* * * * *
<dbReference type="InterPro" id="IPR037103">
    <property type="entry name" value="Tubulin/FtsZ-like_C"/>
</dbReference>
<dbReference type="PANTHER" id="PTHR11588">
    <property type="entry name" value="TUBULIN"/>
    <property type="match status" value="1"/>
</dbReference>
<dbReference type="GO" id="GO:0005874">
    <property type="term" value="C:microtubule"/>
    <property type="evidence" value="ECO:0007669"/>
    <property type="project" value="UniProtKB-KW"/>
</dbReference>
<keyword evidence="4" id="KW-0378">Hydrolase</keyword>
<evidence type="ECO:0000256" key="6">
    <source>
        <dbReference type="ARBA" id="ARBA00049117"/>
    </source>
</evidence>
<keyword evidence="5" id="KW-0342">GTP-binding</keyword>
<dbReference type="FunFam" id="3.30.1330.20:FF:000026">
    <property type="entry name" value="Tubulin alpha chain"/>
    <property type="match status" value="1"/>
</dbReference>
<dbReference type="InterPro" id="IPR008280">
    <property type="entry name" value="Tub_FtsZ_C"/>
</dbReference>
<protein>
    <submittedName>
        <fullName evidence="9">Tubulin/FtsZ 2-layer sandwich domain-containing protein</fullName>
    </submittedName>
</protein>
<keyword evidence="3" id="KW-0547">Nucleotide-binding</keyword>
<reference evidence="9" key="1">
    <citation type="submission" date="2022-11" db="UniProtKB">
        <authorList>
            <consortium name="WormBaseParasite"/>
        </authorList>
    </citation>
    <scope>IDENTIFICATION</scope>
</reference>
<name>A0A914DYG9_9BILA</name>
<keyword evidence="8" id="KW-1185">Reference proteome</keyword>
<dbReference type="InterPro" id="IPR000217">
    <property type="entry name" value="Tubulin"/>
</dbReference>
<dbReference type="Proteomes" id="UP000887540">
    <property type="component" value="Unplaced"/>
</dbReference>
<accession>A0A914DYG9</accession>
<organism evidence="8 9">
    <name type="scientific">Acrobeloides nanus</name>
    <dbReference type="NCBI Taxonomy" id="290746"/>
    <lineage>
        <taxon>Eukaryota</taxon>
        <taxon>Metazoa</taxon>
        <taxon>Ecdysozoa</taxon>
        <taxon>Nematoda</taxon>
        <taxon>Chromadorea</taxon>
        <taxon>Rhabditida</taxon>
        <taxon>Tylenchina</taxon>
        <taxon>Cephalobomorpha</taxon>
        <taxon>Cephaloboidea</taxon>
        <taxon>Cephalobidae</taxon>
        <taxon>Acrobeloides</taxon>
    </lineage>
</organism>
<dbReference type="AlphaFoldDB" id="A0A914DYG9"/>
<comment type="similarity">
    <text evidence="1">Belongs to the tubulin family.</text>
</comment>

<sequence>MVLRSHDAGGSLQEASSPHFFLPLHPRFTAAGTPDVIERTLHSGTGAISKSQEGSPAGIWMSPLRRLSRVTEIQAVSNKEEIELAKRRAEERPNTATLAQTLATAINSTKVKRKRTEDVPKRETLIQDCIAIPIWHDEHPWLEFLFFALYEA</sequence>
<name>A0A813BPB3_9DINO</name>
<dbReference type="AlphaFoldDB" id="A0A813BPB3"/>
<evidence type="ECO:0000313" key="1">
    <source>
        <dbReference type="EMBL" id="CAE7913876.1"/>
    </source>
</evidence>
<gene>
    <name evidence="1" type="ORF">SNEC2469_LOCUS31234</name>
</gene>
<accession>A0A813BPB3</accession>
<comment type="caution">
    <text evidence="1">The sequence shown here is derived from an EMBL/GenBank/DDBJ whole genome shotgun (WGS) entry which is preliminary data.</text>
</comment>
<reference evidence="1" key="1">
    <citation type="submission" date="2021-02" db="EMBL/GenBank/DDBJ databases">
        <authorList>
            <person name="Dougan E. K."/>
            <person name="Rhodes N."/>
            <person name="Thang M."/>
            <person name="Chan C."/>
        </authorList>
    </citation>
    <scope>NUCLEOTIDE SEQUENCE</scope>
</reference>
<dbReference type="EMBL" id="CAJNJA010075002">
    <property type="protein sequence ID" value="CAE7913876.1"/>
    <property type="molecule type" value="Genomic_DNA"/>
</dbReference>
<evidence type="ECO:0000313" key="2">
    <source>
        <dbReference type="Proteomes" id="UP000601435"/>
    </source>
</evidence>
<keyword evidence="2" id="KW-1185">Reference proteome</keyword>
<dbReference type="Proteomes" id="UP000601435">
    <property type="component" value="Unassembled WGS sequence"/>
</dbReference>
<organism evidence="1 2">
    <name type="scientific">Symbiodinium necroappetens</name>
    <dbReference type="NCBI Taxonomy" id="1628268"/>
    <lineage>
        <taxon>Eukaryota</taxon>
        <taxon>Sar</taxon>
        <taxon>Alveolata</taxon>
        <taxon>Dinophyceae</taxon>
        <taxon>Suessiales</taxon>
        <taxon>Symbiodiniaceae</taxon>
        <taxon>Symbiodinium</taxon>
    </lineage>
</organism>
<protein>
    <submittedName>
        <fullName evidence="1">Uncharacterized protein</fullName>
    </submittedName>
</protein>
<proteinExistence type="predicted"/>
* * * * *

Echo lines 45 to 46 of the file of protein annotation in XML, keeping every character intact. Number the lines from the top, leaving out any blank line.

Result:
</dbReference>
<dbReference type="Proteomes" id="UP000887540">